Saying “it’s OK” when something is clearly not OK can be dismissive and invalidating. While it may seem like a harmless response, repeatedly telling someone “it’s OK” when they are upset sends the message that their feelings don’t matter.
According to psychologists, there are better phrases to use that validate the other person’s emotions and show support. Here are 10 alternatives to saying “it’s OK”:
1. “I’m here for you.”
Telling someone you’re there for them lets them know you care and are ready to listen or help if needed. According to clinical psychologist Dr. Joshua Klapow, saying “I’m here for you” is one of the most meaningful and helpful responses when someone is upset. It validates that their distress matters to you.
2. “I understand.”
Simply saying “I understand” conveys empathy and shows you relate to their situation on some level. Clinical psychologist Dr. Rachel Hall says this phrase demonstrates emotional support and understanding. It’s a way to acknowledge you hear them and their feelings are valid.
3. “I can imagine how upsetting/frustrating/disappointing that must feel.”
By naming the specific emotion you think they may be feeling, you validate the legitimacy of that feeling. According to psychotherapist Amy Morin, this allows the person to feel heard and known. It also gives them permission to elaborate on the emotion if they wish.
4. “Would you like to talk about it?”
Rather than minimizing their distress by saying “it’s OK,” ask if they need to talk it through. This shows you care about what’s really going on underneath the surface, says family therapist Racine Henry. It also gives them the option of opening up without being forced to.
5. “How can I help?”
Asking how you can help allows the person to think through what they actually need in that moment. According to psychologist John Mayer, this makes them feel supported and gives them back some sense of control. Offer options if they can’t identify a need.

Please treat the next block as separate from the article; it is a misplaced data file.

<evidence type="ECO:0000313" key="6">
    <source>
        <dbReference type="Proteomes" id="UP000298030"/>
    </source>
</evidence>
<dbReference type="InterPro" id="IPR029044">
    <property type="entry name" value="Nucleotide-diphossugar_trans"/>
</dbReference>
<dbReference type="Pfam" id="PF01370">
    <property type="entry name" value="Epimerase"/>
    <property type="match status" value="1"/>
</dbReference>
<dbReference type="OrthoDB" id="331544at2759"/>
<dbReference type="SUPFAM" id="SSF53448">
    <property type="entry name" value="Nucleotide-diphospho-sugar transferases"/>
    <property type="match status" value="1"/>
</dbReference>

6. “Do you need some space?”
Sometimes people don’t need you to fix the situation—they just need space to process their emotions. Counselor Chelsea Leigh Trescott says this question gives them permission to take a break from engaging without offense. This can help diffuse intense emotions.
7. “This sounds really tough.”
Acknowledging the difficulty of a situation shows empathy. Marriage therapist Irene Franck says responses like this allow the person to feel understood in their struggle. It also normalizes that their stress reaction makes sense given the circumstances.
8. “You have every right to feel that way.”
Rather than dismissing their feelings as no big deal, validate their emotions. According to psychologist Guy Winch, statements like this reassure the person it’s normal and acceptable to feel however they feel. It helps build emotional self-trust.
9. “I’m not going to judge you.”
Judgment can cause people to repress emotions and avoid vulnerability. Psychologist Susan Heitler recommends saying you won’t judge to create a safe space for the person to openly share thoughts and feelings without fear.
10. “I’m sorry you’re dealing with this.”
Expressing sorrow over their circumstances shows empathy for their situation. Counselor Keri Mangis says this validates how deeply difficult it is for them right now. It conveys that you care and wish they weren’t facing this pain or struggle.
The next time someone expresses upset and you’re tempted to brush it off saying “it’s OK,” stop and choose a response that validates their experience instead. Psychologists say offering empathy, asking questions, and avoiding judgment helps people feel supported through challenges. Your willingness to acknowledge and understand their distress can make a huge difference.